*See Ronald S. Hendel, “When the Sons of God Cavorted with the Daughters of Men,” Bible Review 03:02.



Xenophon Hellenica 3.1.6. See D.S. Potter, “Pergamum,” Anchor Bible Dictionary Vol. V (1992), pp. 228–230, esp. p. 229.


Wolfgang Radt, “Recent Research in and about Pergamon: A Survey (ca. 1987–1997),” in Helmut Koester, ed., Pergamon, Citadel of the Gods: Archaeological Record, Literary Description, and Religious Development (Harvard Theological Studies; Harrisburg, PA: Trinity Press International, 1998), pp. 1–40, esp. p. 22.


Volker Kästner, “The Architecture of the Great Altar of Pergamon,” in Koester, ed., Pergamon, pp. 137–161, esp. p. 140. Debate continues, however, about whether the construction of the altar was begun in the early, middle or late part of his reign (Radt, “Recent Research in and about Pergamon,” pp. 20–22; Kästner, “Architecture of the Great Altar,” pp. 140–141). The “middle” dating is the most likely, that is, in the 170s B.C.E., a peaceful decade following upon Eumenes II’s victories over the Celts (Gauls) (Kästner, “Architecture of the Great Altar,” p. 140).


Kästner, “Architecture of the Great Altar,” p. 141.


On the reign of Attalus III, see Potter, “Pergamum,” p. 229. Fränkel believed that the inscription with the decree honoring Attalus originated in Elaia, a city on the boundary of Mysia and Lydia, perhaps because it was found there. The inscription, however, probably originated in Pergamon; see Adela Yarbro Collins, “Pergamon in Early Christian Literature,” in Koester, ed., Pergamon, pp. 163–184, esp. pp. 173–174, note 38.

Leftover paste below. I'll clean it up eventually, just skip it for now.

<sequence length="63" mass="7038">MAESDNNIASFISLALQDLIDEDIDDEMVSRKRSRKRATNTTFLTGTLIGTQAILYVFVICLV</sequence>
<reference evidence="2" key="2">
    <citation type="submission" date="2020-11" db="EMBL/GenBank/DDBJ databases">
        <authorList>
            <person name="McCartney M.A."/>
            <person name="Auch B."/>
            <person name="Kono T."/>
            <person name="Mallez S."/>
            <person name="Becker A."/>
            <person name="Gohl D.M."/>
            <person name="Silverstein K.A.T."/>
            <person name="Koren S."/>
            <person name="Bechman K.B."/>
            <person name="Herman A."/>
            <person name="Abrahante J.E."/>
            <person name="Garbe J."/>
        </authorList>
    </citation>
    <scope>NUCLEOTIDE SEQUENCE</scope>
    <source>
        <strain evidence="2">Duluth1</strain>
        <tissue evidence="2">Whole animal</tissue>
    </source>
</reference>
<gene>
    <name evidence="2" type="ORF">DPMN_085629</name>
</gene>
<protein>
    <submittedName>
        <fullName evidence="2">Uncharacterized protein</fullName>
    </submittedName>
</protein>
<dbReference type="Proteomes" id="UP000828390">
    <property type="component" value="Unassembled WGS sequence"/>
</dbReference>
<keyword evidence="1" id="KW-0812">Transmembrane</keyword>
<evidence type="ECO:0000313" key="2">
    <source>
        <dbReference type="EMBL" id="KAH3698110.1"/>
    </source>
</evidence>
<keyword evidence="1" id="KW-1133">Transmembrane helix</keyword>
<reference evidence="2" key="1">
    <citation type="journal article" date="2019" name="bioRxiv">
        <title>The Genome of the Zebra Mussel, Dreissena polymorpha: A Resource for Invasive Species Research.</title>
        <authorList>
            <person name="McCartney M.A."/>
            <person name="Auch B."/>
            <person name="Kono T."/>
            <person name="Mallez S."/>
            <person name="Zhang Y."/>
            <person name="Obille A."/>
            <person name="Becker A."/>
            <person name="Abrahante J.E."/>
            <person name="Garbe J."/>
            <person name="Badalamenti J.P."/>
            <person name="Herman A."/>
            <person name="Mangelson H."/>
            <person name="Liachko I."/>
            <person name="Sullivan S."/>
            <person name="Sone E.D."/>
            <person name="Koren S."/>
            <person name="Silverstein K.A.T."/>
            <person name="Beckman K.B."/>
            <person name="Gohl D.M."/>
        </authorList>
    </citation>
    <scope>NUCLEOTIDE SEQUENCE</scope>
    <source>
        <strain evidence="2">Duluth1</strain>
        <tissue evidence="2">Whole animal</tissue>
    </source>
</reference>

See Potter, “Pergamum,” pp. 229–230; Radt, “Recent Research,” p. 10.


See Collins, “Pergamon in Early Christian Literature,” p. 172.


See George M.A. Hanfmann, “Giants,” Oxford Classical Dictionary (3rd ed., 1999), pp. 636–637. See also Adela Yarbro Collins, “Pergamon in Early Christian Literature,” pp. 117, 180–181.


John Day, “Baal (deity),” Anchor Bible Dictionary Vol. I (1992), pp. 545–549, esp. p. 545.


Martin J. Mulder, “God of Fortresses,” in Karel van der Toorn et al., eds., Dictionary of Deities and Demons in the Bible (Leiden: Brill, 1995), p. 700.


See Geo Widengren, “Psalm 110 und das sakrale Königtum in Israel,” in Peter A.H. Neumann, ed., Zur neueren Psalmenforschung (Wege der Forschung 192; Darmstadt: Wissenschaftliche Buchgesellschaft, 1976), pp. 185–216, esp. 191.


Pausanias 5.13.7; for discussion, see Christopher P. Jones, “A Geographical Setting for the Baucis and Philemon Legend (Ovid Metamorphoses 8.611–724),” Harvard Studies in Classical Philology 96 (1994), pp. 203–223, plus Plates I–IV, esp. pp. 208, 211. Plate II is a drawing of the structure.


Steven Friesen, Twice Neokoros: Ephesus, Asia and the Cult of the Flavian Imperial Family (Archaeological Resources for New Testament Studies; Leiden: Brill, 1993), p. 119.


Irenaeus, Refutation of Gnosis Falsely So Called (= Adversus Haereses) 5.30.3.


The dragon is said to be “fiery red.” This description may derive from the Old Testament, from Ugaritic or Akkadian texts but is most similar to the description of Seth in Egyptian tradition and of Seth-Typhon in Plutarch (On Isis and Osiris 22, 30–31).


Adela Yarbro Collins, The Combat Myth in the Book of Revelation (Harvard Dissertations in Religion 9; Missoula, MT: Scholars Press for the Harvard Theological Review, 1976; reprinted Eugene, OR: Wipf and Stock, 2001), pp. 176–190.